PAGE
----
Four popular dishes that aren’t really Mexican

Mexican gastronomy is very wide in colors, flavors and textures, however, there are extremely popular dishes on the tables of families in Mexico that are not really native to the country.

Churros

Although churros can be easily found in the streets of Mexico, or in some CDMX Metro stations, the truth is that their history begins in China.

There, the Portuguese merchants discovered Youtiao, a strip of fried dough that was served for breakfast in pairs, as a symbol of the Song Qin Hui dynasty and his beloved wife.

The Portuguese took this food to the Iberian Peninsula where they added sugar and gave it the characteristic star shape, giving rise to what we know today as churro in Mexico.

With the passage of time the preparation was extended until during the time of the Conquest, the Spaniards brought it to the Mexican territory and the rest of the American continent.

Currently, in Mexico, it can be tasted in various ways, since Mexican ingenuity has given rise to churros stuffed with cajeta, dulce de leche, chocolate, and jam, usually accompanied with hot chocolate or some coffee-based preparation.

Rosca de Reyes

The Rosca de Reyes is a dish that cannot be missed on January 6, its origin had its beginnings in the Middle Ages in European countries such as France and Spain, and shortly after it arrived in Mexico during the Conquest.

The oval-shaped bread is a symbol of the eternal love of God, since it has no beginning or end, according to tradition.

In Mexico, there is a tradition that whoever finds the figure of the Child Jesus must take care of it until February 2, the day that Candlemas is celebrated.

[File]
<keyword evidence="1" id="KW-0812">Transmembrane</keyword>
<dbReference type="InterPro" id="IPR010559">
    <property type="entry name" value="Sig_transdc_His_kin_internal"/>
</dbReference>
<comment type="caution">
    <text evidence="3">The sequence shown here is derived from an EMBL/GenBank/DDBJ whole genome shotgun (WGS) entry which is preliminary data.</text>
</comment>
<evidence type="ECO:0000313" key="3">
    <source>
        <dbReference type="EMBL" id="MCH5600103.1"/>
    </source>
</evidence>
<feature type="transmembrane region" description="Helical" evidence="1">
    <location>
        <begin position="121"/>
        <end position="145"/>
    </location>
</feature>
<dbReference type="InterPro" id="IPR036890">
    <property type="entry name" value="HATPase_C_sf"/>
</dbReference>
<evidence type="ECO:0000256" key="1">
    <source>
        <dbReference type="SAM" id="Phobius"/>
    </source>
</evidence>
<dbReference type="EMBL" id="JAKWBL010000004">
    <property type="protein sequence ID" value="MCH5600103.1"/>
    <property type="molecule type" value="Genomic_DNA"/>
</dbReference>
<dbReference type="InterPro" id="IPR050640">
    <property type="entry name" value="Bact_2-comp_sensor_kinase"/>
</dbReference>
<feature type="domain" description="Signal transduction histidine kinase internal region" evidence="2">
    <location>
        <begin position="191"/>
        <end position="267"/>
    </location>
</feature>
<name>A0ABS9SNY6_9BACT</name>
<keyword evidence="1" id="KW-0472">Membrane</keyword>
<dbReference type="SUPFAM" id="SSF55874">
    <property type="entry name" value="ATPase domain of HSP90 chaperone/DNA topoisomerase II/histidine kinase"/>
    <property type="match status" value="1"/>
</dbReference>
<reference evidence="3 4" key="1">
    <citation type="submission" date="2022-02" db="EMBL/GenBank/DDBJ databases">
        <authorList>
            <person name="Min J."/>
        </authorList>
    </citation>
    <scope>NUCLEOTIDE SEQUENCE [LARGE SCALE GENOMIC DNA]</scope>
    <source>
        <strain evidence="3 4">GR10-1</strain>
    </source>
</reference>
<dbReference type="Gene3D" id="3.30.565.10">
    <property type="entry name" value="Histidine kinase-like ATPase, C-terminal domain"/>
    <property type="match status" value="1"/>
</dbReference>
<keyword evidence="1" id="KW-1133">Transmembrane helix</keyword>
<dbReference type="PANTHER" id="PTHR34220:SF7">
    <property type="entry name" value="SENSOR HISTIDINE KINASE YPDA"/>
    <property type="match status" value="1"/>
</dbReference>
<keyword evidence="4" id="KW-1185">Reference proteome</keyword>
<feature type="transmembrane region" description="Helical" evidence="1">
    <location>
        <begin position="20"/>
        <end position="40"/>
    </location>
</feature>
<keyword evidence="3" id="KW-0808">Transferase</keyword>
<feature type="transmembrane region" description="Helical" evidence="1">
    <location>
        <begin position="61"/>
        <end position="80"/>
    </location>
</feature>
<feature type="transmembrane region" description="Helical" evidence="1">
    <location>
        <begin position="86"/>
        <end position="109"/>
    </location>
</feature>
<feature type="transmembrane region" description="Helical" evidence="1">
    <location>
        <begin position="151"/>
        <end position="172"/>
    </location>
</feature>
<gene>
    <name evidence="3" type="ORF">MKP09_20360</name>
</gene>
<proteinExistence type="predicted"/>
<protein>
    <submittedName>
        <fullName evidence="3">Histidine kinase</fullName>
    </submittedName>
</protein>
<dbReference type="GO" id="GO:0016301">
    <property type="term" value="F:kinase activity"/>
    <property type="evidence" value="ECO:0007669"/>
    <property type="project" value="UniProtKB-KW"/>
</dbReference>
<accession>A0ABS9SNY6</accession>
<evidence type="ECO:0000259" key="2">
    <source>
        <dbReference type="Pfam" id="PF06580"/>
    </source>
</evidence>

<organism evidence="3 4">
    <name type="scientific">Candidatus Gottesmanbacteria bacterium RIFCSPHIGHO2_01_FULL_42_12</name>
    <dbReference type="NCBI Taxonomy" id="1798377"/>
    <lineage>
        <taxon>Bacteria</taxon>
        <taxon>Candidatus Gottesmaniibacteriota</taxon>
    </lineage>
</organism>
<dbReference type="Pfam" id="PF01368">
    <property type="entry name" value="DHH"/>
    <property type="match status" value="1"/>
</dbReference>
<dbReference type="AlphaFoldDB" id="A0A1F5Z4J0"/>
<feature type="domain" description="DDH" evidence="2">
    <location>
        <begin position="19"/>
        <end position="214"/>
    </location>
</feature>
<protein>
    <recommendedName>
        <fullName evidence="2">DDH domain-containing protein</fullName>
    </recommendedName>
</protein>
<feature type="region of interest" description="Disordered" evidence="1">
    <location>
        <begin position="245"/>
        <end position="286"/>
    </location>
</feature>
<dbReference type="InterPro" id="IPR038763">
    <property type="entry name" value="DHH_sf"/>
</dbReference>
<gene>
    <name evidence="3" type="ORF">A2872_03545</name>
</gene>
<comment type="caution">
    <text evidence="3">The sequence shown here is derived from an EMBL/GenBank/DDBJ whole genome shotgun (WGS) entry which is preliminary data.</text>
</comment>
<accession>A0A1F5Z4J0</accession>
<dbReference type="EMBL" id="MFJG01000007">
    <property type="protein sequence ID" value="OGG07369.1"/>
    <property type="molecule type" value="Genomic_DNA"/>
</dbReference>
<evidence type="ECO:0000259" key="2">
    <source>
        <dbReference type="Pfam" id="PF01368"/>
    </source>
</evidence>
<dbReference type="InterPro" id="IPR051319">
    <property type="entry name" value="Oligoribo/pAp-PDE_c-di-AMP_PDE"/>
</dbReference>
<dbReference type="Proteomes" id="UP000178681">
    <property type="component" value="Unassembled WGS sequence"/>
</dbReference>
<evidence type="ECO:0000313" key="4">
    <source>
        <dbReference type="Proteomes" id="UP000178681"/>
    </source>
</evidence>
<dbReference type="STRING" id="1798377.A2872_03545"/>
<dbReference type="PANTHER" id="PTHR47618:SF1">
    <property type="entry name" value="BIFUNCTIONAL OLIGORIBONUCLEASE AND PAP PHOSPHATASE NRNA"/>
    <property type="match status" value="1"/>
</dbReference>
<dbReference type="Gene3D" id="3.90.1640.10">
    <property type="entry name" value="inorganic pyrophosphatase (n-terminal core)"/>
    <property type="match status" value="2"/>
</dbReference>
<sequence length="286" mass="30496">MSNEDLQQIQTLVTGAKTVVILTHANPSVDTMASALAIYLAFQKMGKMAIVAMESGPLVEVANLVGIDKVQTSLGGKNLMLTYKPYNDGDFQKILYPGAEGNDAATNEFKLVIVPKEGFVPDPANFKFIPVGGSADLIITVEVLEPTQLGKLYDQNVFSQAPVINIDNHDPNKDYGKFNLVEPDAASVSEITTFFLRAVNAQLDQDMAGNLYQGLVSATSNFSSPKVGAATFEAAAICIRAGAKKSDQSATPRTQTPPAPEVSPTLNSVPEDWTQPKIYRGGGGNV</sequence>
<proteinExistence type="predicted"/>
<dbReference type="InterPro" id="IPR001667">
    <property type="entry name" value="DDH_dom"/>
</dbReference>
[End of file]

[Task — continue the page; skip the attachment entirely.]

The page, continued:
In the early morning of January 6, children receive gifts that the wise men leave them in their homes.

Ceviche

In the Lent season or in hot weather it is very common to prepare a ceviche to refresh the body, however, the dish is of Peruvian origin.

One of the most accepted theories around the world is that it is related to the Mochica culture, which inhabited the coastal zone of Peru during the 2nd and 7th centuries, it was prepared with tumbo juice, a typical fruit of the region.

In Mexico, its flavor is mainly spicy and it is traditionally prepared with chili, avocado, shrimp, surimi, tomato, and lemon.

The similarities between the preparations are the importance given to citrus in its preparation and the unanimity when it comes to placing it as one of the star dishes of Latin American cuisine.

Ceviche was declared Cultural Heritage of the Nation in 2004 by the National Institute of Culture and every June 28th its National Day is celebrated, a date established in 2008 with the purpose of promoting and disseminating Peruvian ceviche nationally and internationally.

Horchata water

Mexicans always argue, when it comes to water flavors, to which team they belong: horchata or jamaica, and despite the fact that the flavor is extremely popular, it is not native to the country.

Its true place of origin comes from the Mediterranean, it is attributed to the city of Valencia, where it is prepared from tubers known as tiger nuts, which are shaped like knots and come from a plant called hazelnut sedge.

Horchata water came to Mexico through the Spanish after the Conquest. The ingredients for its preparation are very similar to those of Valencia, but instead of using tiger nuts, soaked grains of rice are added and no lemon is added since they are normally prepared with cinnamon and vanilla to flavor the drink.

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